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Want a free house? It's your move... literally

  • Princeton University making room for new development
  • Offering several houses for free
  • The catch? You've got to move the house
Want a free house? It's your move... literally

Despite signs the housing market is on the rebound, there are still great deals to be had around the country. But one deal in New Jersey stands out -- if you're up for a really big move.

Princeton University is trying to get rid of several houses on a street near campus, to make room for a new mixed-use development. Instead of paying to have the houses demolished, the university is taking a left-field approach; it's giving them away.

I know what you're thinking -- there must be a catch. You'd be right.

For starters, the houses can't stay where they are. So anyone who buys one has to move it. And that is an expensive and potentially risky proposition.

Depending on what part of the country you're in, moving a 2,000 square foot, wood-frame house with a basement could cost around $20,000, says Rick Goodwin of Goodwin House Movers, a fifth-generation, family-owned business in Washington, Iowa. The price tag can range much higher, up to $60,000, if the house is on a slab.

And that's just the basic cost. The height of the house and pitch of the roof may dictate that electrical wires need to be raised for the house to pass. The cost to raise the wires, which is determined by your local utility, can be "from nominal to a deal breaker," Goodwin says. And, depending on how wide or tall your house is, trees, lights poles and traffic signals can become an issue. (Remember when they moved the Space Shuttle Endeavor?)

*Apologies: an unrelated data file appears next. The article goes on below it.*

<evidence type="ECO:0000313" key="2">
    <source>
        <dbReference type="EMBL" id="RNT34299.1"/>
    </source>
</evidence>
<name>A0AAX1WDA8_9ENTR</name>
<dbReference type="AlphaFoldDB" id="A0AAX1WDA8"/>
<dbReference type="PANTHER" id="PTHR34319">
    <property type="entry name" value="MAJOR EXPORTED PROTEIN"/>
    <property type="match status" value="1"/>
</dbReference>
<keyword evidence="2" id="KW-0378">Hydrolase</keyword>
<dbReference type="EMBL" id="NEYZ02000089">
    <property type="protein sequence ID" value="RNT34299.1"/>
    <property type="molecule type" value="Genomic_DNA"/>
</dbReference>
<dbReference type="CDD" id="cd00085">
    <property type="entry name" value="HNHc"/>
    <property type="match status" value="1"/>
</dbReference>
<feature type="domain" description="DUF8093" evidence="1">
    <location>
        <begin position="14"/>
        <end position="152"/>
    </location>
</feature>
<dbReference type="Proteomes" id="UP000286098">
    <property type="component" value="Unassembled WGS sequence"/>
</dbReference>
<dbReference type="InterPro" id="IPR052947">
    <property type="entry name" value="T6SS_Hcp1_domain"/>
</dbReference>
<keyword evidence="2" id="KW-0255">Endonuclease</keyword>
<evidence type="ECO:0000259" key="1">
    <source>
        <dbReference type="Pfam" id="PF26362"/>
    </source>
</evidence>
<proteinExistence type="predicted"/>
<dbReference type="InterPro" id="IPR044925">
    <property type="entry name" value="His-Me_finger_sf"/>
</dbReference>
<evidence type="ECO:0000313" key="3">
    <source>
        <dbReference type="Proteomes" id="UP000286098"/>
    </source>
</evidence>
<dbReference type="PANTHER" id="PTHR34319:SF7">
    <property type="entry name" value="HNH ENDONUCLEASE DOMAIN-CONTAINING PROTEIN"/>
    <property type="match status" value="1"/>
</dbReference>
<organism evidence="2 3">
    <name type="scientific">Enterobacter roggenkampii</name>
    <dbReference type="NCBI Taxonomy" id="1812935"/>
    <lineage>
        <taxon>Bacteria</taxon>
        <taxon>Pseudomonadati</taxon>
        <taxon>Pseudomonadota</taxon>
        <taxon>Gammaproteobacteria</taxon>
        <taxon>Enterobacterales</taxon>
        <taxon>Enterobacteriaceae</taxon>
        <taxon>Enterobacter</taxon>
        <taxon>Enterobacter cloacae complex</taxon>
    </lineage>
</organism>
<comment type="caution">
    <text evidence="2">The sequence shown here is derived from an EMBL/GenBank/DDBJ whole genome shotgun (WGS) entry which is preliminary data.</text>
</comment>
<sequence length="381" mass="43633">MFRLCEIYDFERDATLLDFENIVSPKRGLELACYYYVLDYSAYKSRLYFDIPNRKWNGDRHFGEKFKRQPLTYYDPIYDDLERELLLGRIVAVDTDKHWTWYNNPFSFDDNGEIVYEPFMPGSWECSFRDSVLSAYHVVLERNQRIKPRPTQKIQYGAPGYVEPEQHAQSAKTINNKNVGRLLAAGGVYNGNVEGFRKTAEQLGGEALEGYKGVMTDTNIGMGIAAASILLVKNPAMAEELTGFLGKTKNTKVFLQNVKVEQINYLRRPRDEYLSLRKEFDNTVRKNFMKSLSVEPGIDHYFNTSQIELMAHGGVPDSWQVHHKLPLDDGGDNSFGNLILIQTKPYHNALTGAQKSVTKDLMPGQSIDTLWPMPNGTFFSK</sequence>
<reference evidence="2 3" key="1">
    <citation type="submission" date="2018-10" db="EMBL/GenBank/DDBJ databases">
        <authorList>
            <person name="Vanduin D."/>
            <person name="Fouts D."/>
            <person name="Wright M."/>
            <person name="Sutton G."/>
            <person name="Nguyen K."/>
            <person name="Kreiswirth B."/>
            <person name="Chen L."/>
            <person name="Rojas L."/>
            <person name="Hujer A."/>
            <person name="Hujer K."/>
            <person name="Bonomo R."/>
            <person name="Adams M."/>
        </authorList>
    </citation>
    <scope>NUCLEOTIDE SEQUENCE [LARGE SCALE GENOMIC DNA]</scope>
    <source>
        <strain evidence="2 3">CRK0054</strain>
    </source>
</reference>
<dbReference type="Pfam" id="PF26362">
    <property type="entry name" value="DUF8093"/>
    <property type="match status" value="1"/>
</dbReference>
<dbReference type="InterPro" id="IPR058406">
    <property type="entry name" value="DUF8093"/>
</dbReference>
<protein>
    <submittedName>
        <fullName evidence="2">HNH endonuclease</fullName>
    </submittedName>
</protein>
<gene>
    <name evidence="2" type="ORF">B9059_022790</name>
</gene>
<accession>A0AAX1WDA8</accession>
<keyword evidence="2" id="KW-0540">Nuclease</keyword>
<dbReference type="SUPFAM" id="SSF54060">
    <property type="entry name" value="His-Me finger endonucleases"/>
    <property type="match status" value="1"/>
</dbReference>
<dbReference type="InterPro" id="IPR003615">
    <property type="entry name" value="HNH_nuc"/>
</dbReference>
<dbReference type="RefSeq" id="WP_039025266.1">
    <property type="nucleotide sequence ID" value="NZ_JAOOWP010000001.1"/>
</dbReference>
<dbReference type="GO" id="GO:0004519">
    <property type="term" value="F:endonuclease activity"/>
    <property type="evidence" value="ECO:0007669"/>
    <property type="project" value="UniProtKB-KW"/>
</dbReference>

But wait, there's more. A Princeton spokesman told ABC News the houses aren't in move-in condition. So, once the house is moved to where you want it, you'd have to spend an unknown amount of money to rehab it.

Still, even including the price of a lot to put the house on, the total cost of moving a house to a new location can come in well under the cost of building a new house or buying an existing one.

At Princeton, the spokesman says there's been some interest, but so far no one has committed to taking one of the houses and moving it. The university says the houses need to be moved by the end of April.

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